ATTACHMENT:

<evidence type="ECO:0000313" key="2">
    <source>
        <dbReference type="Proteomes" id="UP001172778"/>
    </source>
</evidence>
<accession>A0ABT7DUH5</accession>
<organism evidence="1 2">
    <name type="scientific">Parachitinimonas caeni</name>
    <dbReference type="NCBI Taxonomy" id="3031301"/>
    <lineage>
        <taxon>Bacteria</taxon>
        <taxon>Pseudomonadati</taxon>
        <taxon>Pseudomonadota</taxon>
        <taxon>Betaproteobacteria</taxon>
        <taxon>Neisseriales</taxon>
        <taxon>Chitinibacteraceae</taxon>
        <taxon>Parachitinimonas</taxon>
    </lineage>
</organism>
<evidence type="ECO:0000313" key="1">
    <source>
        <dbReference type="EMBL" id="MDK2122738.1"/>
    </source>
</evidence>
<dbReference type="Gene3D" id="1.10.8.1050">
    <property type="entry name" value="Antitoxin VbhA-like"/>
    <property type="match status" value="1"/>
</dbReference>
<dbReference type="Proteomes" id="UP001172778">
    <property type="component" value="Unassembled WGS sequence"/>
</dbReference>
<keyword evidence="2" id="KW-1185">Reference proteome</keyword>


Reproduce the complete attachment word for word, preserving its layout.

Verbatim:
<evidence type="ECO:0000313" key="2">
    <source>
        <dbReference type="Proteomes" id="UP001172778"/>
    </source>
</evidence>
<accession>A0ABT7DUH5</accession>
<organism evidence="1 2">
    <name type="scientific">Parachitinimonas caeni</name>
    <dbReference type="NCBI Taxonomy" id="3031301"/>
    <lineage>
        <taxon>Bacteria</taxon>
        <taxon>Pseudomonadati</taxon>
        <taxon>Pseudomonadota</taxon>
        <taxon>Betaproteobacteria</taxon>
        <taxon>Neisseriales</taxon>
        <taxon>Chitinibacteraceae</taxon>
        <taxon>Parachitinimonas</taxon>
    </lineage>
</organism>
<evidence type="ECO:0000313" key="1">
    <source>
        <dbReference type="EMBL" id="MDK2122738.1"/>
    </source>
</evidence>
<dbReference type="Gene3D" id="1.10.8.1050">
    <property type="entry name" value="Antitoxin VbhA-like"/>
    <property type="match status" value="1"/>
</dbReference>
<dbReference type="Proteomes" id="UP001172778">
    <property type="component" value="Unassembled WGS sequence"/>
</dbReference>
<keyword evidence="2" id="KW-1185">Reference proteome</keyword>